Sunday, April 25, 2010

Center for Investigating Healthy Minds

The banner above probably invokes a sense of dark irony and distrust in many of us. It would me, so maybe I am projecting my emotions on my readers, and maybe you are not anymore bothered by it than you probably are by this:The Center for Investigating Healthy Minds, a program at the University of Wisconsin, Madison, is under the direction of Richard Davidson, who, readers of this blog will know, I have criticized often for his two-faced, misleading, and mutually contradictory positions of promoting himself as a spiritually realized friend of the Dalai Lama who is concerned with the happiness and well-being of all beings (as he expresses by frequently reciting the quote above from Albert Einstein), with his lessor known and rarely mentioned by anyone other than me, research collaboration with UW Department of Psychiatry Chair, Ned Kalin, and Kalin's glorified diener, Steve Shelton.

I find the Center's banner grotesque, like the banner for the Eichmann Center. Compare what they say on their website with the other work Davidson does:But here's another part of his work:
An experienced surgeon made an opening in the frontal bone posterior to the brow ridge to expose the frontal cortex. Both hemispheres were lesioned in a single procedure by lifting the brain to expose its ventral surface. Using microscopic guidance, electro-cautery and suction were applied to the targeted brain area.” From: Role of the primate orbitofrontal cortex in mediating anxious temperament. (Kalin N. H., Shelton S. E., Davidson R. J. Biological Psychiatry. 2007.)
This just doesn't jibe with the Center for Investigating Healthy Minds stated mission:
Goals of the Center include the study of people's brains during contemplative practice and the use of contemplative practice to "nurture positive qualities of mind such as kindness [and] compassion...".

I suspect that there are kind and good people affiliated with the Center who intend to do good work. But imagine that the same could be said of people working at the imaginary Eichmann Center. Would the good works of some good people overshadow Eichmann's crimes or the nastiness of the Nazi's racial policies generally?

Maybe, like the carnage and monstrosities that occurred in South Africa and Rwanda, some forgiveness could be mustered if the perpetrators stepped forward and enumerated their crimes and asked for forgiveness; maybe. But that hasn't happened in the case of Richard Davidson. Davidson wants it both ways.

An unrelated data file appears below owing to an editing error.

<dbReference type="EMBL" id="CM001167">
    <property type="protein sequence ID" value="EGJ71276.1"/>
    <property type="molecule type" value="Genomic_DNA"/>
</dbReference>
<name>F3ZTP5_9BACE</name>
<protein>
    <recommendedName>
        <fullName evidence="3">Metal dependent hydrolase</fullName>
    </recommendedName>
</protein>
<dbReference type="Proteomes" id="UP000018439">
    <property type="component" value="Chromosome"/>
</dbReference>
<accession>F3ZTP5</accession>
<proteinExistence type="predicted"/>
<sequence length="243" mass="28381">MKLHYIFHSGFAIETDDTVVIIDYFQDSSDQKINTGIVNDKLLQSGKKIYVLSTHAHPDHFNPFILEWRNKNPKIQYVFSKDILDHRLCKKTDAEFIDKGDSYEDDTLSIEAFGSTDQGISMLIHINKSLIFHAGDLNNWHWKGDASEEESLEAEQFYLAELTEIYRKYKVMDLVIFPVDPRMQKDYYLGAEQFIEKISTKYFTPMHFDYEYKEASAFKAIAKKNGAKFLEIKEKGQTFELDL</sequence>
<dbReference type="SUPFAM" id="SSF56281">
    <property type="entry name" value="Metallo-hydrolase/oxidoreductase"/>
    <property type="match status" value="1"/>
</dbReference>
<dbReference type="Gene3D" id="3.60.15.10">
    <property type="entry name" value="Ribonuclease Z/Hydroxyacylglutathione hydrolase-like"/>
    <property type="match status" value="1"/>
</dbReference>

On the one hand, he wants to be seen and known as someone who has embraced the message in Einstein's quote: "Our task must be to free ourselves from this prison by widening our circle of compassion to embrace all living creatures and the whole of nature in its beauty," while on the other, he argues that the potential benefit to humans from his highly invasive brain and behavioral experiments on particularly fearful young monkeys are excusable because he has "good intentions."

These two claims are mutually exclusive. It is highly unlikely that such diametric positions can coexist in a healthy mind. This leads me to wonder about possible research at the Center.

Richard Davidson should identify others who simultaneously hold similar contrary opinions regarding kindness and invasive experimentation (there are a number of such people.) This cohort should be randomly divided into two groups.

Group 1 should engage in a putatively compassion-enhancing contemplative practice while their brain is scanned, and once their brain activity settles and remains static for some period of time, they should be told of the details of Davidson's research on fear in young fearful monkeys and be asked to contemplate the monkeys' experiences.

Group 2 should begin by contemplating the details of the fear experiments and then be asked to stop thinking of that and begin the putatively compassion-enhancing contemplative practice, with their brains being scanned throughout.

Control Group 1 should be composed of random people selected only for age and gender similarity with Group 1. They should repeat the conditions in group 1.

Control Group 2 should be likewise composed and duplicate the the conditions in Group 2.

Post-screening by competent psychologists blinded to the participants' group assignments should attempt to identify those with healthy minds as defined by the Center for Investigating Healthy Minds and those who don't. I hypothesize that the psychologists will identify the majority of those in Groups 1 and 2 as individuals with unhealthy minds, and will identify a significantly larger number of individuals with healthy minds from Control Groups 1 and 2.

If my hypothesis is borne out, we will have a collection of brain scans from people with unhealthy minds that might lead us to possible therapies to cure them. There would finally be hope for people like Richard Davidson.

1 comment:

Juniper Young said...

I think you are doing a noble thing in sticking up for the rights of primates. It is quite the conundrum that many psychologists and neuroscientists face, between the seemingly valuable knowledge that is gained through some primate research and the inhumanity of that same research. I think it is time we started scaling it back, given the advances in brain scan technology.